This week, the family finance picks include hot holiday toy prices (already?!), damaged iPhones, and one of the classic kids & money debates: should parents tie allowance to chores?
- Toys R Us released its Holiday Hot Toy list over a month before Halloween.
- The average price of a toy on the hot list rose 34% from $62 last year to $83 this year.
Both seem crazy and out of step with our current economic realities.
To see whether Walmart’s top toy list promotes similar escalation in consumption, read Brad’s story here.
Does your teen share responsibility for a damaged phone? Did you know that a whopping 30% of iPhone users damaged their devices within the past 12 months? Yow!
So apparently my teen, who cracked his iPhone screen just last week, is in good company. With a replacement iPhone costing $600 without a contract, this might be a good time to teach your smart-phone toting kids about the concept of insurance. We give our teens the option of paying for insurance each month or bearing the full replacement cost of their phones.
Read Quentin’s iPhone story here.
P.S. Before you rush out and replace your old iPhone, be forewarned that the maps in the new one may leave you feeling lost.
Related FamZoo Activity: Share costs with your child for recurring fees using automatic debits.
Discuss on FaceBook.
Personal finance editor Janet Bodnar writes Kiplinger’s Money Smart Kids column. As you might surmise from the article title, she has very definitive opinions on allowance and chores. She admonishes parents: don’t “use money to motivate kids to help out around the house.” Somebody should arrange a debate between her and Dave Ramsey who champions the opposing “commission chart” approach.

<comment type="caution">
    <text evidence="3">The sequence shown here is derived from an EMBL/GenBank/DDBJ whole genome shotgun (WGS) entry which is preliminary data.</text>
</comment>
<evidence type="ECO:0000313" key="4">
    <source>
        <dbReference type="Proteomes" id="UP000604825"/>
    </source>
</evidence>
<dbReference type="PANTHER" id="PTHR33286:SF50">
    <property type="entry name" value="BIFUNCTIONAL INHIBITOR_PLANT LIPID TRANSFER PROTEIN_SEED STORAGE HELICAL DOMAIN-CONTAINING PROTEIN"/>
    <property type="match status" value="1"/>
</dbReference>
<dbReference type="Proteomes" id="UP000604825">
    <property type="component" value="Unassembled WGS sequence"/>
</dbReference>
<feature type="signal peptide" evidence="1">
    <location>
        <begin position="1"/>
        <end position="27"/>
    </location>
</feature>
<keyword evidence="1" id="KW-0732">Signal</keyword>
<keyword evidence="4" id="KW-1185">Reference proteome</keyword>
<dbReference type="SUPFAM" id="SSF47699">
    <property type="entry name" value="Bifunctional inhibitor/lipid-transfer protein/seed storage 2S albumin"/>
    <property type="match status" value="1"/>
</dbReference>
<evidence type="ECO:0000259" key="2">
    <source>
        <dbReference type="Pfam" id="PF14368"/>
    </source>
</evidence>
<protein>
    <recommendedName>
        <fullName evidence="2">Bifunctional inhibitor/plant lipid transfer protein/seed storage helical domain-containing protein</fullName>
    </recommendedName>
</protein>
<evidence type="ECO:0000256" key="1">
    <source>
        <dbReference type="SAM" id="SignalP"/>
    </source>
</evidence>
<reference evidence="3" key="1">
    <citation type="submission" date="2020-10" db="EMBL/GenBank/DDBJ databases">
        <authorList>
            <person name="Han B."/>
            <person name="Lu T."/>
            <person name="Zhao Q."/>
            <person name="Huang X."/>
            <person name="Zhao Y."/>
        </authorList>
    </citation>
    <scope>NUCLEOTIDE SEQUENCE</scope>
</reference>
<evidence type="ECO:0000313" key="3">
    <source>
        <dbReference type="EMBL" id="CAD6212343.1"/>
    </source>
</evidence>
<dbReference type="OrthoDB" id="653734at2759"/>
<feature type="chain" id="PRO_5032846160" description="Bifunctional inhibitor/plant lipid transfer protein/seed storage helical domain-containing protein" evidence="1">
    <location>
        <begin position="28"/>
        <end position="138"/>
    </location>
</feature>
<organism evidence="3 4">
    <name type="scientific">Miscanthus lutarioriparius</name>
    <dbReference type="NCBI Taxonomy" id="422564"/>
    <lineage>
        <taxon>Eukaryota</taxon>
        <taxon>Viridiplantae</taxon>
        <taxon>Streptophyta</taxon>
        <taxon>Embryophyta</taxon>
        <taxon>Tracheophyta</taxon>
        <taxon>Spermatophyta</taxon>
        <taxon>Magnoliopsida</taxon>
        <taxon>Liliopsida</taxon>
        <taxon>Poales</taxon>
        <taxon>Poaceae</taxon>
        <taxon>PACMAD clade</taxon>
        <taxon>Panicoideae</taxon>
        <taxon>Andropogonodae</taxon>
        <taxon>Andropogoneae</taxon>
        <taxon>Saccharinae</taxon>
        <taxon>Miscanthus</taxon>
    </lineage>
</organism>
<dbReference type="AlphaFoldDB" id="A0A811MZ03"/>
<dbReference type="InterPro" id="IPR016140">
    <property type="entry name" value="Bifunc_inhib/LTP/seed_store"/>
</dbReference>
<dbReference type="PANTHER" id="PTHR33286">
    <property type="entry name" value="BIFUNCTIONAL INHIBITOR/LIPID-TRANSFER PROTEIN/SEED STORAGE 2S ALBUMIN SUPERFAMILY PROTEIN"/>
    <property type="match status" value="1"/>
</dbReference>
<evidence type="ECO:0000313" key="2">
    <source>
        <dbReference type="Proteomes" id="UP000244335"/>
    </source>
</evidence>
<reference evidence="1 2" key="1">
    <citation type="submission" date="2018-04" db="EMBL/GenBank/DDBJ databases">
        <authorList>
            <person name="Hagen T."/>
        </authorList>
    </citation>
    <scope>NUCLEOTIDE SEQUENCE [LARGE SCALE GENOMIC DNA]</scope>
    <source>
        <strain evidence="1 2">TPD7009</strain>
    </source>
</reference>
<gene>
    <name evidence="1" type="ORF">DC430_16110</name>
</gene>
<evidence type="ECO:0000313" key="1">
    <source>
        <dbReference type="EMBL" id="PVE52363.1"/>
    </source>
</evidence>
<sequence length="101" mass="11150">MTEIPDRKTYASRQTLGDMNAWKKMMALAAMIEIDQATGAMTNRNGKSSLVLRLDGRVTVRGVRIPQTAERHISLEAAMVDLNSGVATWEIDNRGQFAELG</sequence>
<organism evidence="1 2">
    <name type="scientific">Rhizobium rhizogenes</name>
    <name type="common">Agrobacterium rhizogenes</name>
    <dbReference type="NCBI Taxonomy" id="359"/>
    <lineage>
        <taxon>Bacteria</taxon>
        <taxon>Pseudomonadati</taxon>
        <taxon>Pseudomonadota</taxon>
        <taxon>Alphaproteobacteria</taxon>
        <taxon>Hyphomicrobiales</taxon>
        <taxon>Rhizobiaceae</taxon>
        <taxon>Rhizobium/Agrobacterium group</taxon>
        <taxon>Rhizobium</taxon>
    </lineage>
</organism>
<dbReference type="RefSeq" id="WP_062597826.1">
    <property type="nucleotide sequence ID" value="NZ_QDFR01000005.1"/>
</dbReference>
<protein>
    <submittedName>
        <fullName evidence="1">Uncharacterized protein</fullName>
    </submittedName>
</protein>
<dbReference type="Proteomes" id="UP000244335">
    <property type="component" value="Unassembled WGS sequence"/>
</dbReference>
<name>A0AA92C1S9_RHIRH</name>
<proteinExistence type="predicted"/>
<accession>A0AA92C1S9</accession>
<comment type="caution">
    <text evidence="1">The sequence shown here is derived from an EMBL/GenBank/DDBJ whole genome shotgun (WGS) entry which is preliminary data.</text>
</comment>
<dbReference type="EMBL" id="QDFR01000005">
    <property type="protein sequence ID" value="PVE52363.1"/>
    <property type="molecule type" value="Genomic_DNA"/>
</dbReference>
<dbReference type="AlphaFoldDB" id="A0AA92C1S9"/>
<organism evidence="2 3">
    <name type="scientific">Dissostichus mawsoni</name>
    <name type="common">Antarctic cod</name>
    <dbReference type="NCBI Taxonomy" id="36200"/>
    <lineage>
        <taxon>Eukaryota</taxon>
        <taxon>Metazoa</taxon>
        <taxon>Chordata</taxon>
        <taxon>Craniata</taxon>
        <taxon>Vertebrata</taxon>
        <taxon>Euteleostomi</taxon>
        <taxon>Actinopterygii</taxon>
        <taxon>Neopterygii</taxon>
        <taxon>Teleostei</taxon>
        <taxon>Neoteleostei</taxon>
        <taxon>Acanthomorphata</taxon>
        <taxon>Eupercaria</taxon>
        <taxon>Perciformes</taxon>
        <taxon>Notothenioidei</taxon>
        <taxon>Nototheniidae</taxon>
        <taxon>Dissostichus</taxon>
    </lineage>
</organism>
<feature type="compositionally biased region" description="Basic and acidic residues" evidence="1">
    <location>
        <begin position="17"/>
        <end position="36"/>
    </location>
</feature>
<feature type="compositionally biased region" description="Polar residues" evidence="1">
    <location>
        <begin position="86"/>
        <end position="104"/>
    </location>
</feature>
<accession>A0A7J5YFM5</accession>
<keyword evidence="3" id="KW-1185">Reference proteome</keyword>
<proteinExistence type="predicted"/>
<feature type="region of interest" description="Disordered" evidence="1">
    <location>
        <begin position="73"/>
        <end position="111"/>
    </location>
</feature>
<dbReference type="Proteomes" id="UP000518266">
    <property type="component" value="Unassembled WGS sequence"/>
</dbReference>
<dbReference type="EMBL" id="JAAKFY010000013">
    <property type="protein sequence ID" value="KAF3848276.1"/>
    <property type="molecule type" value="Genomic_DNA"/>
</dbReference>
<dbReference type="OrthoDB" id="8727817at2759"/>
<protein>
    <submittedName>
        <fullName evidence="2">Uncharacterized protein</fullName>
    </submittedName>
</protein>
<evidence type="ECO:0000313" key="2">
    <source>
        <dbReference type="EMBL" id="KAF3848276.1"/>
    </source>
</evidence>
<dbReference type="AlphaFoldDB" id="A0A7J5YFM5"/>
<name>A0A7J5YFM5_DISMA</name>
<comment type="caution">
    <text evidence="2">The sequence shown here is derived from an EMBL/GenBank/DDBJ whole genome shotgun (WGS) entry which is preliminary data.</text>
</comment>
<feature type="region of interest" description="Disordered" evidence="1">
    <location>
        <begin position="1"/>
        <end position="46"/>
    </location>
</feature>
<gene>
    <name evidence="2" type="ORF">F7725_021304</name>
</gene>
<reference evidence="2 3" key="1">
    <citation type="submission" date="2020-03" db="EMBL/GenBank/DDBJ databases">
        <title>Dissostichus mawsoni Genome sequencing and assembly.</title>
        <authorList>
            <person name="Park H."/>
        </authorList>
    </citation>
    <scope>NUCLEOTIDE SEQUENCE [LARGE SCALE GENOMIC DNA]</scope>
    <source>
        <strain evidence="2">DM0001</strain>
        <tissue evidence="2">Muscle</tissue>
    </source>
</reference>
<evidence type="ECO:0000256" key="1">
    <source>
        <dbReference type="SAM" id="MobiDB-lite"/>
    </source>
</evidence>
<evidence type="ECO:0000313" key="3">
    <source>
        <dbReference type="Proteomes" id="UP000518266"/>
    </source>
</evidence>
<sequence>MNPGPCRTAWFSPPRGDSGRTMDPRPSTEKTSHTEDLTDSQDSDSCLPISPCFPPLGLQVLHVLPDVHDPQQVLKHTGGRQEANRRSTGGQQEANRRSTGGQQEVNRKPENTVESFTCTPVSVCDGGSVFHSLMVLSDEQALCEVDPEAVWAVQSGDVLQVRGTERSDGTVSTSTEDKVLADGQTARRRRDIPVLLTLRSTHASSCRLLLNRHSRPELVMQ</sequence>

Even if you’re a fan of linking allowance and chores (we’re cool with either approach at FamZoo), this article is worth reading. It raises some good discussion about matching your system to age, distinguishing between expected chores vs paid jobs, and delegating spending responsibility to your kids. She calls this last one “financial chores.” I love the idea of delegating spending responsibility to your kids as they mature, but I think her label for it is awkward. Spending responsibility doesn’t feel like a “chore.” In fact, tweens and teens crave independence, and I suspect they’ll view the opportunity to manage their spending in an area like clothing as a welcome new privilege, not a chore.
We’re constantly scouring the Internet looking for articles related to family finances and teaching kids good personal finance habits. You can visit our ever growing list of family finance bookmarks here. We’re up to 2,883 now!